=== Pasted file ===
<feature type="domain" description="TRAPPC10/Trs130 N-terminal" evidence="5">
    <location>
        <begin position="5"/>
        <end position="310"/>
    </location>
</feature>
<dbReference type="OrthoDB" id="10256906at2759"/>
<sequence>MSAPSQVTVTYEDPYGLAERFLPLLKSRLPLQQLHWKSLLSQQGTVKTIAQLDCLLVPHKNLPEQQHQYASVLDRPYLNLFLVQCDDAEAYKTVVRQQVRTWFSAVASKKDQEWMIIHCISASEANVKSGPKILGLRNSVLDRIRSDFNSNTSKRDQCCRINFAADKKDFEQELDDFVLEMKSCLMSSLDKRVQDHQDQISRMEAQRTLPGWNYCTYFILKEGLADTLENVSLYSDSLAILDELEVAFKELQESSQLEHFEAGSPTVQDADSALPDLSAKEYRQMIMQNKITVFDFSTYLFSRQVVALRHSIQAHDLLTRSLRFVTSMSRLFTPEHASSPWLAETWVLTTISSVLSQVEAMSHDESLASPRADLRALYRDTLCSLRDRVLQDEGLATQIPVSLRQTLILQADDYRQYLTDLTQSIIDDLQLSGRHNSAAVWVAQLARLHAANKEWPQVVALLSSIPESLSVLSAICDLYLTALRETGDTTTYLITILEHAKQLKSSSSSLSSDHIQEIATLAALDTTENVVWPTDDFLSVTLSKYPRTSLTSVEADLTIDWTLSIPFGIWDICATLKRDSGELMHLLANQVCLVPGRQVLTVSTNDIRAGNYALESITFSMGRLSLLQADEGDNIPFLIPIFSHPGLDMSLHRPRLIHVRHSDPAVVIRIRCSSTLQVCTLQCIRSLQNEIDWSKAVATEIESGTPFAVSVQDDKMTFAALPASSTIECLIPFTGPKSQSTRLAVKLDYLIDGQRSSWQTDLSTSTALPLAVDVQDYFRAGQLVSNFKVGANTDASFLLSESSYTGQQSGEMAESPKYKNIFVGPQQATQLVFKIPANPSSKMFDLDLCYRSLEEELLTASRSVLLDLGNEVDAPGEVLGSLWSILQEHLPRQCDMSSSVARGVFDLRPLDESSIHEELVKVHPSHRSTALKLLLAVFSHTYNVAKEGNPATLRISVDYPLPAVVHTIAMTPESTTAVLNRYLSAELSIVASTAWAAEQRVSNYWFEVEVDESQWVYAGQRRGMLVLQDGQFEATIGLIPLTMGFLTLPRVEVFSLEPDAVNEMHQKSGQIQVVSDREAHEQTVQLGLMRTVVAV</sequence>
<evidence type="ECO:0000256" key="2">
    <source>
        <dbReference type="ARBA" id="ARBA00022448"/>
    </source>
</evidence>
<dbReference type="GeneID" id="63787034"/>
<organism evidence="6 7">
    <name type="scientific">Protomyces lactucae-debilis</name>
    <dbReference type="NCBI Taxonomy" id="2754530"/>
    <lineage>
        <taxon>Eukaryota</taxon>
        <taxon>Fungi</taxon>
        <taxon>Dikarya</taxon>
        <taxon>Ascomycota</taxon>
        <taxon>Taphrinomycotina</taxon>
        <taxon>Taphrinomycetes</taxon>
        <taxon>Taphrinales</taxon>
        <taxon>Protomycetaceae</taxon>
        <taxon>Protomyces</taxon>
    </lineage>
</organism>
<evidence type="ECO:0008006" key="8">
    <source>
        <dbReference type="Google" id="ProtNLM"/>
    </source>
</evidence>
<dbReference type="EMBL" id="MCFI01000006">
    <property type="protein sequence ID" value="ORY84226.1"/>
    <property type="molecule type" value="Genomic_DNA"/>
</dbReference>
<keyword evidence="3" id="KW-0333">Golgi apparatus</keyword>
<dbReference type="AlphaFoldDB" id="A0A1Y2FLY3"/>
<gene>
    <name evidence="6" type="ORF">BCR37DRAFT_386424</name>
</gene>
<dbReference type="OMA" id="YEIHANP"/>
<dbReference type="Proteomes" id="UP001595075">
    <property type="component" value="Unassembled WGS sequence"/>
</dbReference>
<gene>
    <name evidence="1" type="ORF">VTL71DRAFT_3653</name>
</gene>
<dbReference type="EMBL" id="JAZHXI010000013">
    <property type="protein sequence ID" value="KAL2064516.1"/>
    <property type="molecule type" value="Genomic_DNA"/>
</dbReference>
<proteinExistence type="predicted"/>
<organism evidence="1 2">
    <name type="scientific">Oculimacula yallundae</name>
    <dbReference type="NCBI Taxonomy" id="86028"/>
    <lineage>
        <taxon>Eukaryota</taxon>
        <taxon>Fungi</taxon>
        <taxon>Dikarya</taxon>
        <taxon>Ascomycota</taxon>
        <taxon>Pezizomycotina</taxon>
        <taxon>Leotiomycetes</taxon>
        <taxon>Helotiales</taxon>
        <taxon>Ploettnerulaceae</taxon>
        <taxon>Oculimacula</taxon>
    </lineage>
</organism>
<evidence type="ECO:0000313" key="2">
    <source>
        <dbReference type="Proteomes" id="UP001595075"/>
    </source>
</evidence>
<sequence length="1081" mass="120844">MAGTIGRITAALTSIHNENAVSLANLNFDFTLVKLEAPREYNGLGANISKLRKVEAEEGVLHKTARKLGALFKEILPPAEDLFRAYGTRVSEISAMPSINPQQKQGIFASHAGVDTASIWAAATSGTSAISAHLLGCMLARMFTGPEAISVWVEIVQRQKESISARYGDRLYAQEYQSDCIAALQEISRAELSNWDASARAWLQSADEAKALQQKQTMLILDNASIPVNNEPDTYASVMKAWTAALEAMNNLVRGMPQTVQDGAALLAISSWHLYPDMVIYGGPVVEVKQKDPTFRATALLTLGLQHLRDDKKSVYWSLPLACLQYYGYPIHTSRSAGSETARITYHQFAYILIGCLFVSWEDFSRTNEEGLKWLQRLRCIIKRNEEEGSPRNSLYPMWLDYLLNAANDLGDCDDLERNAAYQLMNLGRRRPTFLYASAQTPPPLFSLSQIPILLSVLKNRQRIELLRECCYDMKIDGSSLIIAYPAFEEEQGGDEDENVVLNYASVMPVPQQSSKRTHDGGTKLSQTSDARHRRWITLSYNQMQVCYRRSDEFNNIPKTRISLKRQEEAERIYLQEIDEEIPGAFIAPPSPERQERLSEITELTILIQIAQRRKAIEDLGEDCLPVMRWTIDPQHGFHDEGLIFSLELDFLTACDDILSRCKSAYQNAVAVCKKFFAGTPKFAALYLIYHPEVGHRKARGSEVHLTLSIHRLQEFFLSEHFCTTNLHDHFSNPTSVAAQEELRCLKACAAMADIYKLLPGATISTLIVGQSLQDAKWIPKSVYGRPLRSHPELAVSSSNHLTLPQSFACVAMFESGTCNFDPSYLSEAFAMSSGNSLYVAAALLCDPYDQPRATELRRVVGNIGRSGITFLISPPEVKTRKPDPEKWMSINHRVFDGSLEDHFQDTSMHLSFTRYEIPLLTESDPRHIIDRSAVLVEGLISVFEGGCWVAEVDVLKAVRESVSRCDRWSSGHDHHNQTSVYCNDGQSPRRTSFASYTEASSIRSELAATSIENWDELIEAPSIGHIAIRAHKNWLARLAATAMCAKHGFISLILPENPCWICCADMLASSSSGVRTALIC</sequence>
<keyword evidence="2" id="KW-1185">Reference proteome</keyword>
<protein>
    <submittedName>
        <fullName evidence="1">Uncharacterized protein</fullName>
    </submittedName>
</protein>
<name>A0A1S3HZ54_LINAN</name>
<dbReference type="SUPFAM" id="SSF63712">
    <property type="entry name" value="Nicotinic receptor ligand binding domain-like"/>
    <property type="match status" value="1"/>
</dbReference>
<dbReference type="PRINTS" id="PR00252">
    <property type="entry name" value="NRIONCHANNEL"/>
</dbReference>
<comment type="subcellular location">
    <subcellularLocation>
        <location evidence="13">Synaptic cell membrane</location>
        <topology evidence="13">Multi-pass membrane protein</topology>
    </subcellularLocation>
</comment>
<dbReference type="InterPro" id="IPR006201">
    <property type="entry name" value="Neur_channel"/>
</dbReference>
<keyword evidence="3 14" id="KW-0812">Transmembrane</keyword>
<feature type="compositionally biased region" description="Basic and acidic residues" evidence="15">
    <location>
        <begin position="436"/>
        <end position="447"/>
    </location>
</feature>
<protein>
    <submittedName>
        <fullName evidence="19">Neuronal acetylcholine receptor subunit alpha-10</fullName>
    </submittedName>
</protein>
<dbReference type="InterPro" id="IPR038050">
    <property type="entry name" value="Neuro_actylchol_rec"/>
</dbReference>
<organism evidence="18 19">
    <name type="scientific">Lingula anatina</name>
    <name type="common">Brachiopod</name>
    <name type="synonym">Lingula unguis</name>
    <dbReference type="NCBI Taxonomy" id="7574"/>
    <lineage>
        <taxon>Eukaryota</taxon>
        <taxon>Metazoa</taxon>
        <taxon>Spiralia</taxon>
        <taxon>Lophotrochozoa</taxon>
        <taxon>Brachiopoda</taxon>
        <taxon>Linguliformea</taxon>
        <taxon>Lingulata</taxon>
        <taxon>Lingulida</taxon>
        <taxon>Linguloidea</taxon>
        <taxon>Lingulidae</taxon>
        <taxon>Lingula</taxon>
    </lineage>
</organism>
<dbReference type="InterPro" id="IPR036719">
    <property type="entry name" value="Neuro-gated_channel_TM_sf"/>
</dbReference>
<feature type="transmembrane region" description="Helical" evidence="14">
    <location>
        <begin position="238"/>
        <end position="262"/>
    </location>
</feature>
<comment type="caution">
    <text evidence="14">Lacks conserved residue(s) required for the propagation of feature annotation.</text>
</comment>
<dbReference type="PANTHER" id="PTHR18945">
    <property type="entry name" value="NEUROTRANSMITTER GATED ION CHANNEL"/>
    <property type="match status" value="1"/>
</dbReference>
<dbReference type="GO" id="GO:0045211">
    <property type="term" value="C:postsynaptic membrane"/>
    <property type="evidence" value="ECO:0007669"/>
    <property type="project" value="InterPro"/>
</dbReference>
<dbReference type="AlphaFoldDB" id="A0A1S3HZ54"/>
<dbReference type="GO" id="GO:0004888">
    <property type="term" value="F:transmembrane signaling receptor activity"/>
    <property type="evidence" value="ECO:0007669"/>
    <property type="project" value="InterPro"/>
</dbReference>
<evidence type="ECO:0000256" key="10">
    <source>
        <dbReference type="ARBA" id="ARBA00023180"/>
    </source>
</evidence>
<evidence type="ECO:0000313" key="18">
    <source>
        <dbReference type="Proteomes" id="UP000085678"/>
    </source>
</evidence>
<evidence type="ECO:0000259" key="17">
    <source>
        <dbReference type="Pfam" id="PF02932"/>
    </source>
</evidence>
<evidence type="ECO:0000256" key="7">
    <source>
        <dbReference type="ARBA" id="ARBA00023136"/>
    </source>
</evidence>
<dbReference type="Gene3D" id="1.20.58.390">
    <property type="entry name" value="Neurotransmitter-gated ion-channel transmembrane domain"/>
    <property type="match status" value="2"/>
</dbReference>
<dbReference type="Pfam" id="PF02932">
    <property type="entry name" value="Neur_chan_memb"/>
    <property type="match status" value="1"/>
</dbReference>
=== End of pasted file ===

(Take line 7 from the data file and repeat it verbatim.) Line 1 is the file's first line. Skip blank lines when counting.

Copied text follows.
<dbReference type="OrthoDB" id="10256906at2759"/>